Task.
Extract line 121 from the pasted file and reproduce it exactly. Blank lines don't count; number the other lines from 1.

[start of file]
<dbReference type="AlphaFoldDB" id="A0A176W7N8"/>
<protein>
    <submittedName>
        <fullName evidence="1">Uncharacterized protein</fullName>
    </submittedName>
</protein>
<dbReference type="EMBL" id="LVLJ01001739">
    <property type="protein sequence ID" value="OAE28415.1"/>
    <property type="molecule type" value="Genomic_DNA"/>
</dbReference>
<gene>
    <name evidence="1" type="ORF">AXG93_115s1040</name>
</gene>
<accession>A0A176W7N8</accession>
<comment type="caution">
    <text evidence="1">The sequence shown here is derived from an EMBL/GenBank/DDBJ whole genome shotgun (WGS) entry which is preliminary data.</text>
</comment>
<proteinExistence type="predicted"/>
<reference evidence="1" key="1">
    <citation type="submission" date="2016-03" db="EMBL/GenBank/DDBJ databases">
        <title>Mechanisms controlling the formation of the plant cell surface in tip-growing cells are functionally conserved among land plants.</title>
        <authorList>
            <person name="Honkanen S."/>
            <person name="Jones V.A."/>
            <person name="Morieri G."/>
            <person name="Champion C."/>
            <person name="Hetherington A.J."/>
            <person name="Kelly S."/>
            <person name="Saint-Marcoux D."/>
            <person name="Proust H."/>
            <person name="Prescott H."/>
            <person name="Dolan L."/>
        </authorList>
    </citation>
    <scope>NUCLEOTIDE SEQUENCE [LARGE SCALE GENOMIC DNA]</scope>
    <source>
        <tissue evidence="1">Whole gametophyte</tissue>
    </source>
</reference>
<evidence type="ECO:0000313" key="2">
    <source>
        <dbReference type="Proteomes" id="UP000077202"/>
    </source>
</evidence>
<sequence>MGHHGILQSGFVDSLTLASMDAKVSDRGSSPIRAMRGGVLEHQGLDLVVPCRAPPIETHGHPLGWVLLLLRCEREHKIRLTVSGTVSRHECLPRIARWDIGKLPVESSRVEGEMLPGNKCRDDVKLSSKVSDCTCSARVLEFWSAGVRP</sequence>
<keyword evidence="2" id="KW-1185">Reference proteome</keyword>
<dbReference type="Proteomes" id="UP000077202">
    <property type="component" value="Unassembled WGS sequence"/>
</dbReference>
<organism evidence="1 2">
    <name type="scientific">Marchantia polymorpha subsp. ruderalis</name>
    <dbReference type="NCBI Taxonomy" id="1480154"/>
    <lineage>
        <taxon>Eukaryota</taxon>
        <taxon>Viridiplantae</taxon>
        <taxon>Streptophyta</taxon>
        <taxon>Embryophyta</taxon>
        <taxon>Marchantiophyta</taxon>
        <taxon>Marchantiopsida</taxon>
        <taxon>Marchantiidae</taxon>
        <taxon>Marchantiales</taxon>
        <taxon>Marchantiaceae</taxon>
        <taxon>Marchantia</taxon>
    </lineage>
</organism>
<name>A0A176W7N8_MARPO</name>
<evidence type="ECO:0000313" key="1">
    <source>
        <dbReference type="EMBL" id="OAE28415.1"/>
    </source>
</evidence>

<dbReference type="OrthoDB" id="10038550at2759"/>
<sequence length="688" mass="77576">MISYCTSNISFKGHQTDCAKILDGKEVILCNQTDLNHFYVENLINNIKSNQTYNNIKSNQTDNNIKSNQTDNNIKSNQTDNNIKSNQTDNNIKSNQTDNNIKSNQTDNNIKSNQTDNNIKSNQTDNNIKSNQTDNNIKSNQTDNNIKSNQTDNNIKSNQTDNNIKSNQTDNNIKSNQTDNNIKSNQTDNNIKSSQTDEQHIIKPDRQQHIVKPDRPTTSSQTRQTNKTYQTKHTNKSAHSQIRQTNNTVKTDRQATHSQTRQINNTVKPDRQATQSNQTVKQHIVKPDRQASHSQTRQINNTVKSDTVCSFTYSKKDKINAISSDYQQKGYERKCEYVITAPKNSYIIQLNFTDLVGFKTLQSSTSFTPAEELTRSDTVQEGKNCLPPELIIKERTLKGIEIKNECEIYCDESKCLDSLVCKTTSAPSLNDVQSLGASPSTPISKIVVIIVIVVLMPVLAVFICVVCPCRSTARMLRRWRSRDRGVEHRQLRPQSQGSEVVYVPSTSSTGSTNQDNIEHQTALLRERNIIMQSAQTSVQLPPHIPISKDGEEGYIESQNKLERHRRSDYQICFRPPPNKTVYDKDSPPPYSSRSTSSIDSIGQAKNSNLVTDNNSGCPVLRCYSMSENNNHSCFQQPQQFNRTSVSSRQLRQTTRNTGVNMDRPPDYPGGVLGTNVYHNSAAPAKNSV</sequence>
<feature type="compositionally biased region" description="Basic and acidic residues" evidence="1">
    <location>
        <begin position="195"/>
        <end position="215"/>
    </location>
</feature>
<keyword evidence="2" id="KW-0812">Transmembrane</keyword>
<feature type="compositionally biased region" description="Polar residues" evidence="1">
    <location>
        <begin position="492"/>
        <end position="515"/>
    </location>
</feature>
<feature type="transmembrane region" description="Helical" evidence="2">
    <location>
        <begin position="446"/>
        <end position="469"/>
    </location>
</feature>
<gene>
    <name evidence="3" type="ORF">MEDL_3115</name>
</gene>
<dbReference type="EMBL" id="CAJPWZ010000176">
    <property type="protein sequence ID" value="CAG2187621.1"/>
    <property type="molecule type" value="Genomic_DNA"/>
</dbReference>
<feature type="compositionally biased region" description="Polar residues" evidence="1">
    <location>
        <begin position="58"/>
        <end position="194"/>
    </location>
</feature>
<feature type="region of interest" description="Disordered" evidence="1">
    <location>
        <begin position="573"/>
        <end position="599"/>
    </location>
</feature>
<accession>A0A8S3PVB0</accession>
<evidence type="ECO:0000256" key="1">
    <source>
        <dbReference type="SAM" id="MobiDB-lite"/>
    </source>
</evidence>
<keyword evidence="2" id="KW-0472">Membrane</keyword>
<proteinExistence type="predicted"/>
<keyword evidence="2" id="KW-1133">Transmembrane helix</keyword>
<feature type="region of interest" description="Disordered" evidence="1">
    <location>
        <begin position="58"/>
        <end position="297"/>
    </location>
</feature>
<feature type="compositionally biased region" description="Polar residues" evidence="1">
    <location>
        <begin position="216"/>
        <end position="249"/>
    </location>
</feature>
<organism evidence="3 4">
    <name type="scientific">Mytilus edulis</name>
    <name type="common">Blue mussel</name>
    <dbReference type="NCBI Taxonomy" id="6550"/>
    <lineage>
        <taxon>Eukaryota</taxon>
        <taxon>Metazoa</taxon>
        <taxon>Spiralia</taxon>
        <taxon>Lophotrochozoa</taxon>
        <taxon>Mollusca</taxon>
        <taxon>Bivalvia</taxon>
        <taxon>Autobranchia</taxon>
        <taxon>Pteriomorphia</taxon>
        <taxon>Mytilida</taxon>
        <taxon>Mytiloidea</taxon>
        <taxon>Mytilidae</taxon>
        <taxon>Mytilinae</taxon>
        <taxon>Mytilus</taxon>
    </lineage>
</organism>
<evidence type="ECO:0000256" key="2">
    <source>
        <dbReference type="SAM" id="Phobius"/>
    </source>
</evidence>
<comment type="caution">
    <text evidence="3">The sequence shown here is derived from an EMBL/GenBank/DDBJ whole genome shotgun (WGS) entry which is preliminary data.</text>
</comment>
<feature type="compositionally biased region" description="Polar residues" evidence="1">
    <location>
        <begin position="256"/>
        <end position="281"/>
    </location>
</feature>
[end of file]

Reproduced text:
<feature type="region of interest" description="Disordered" evidence="1">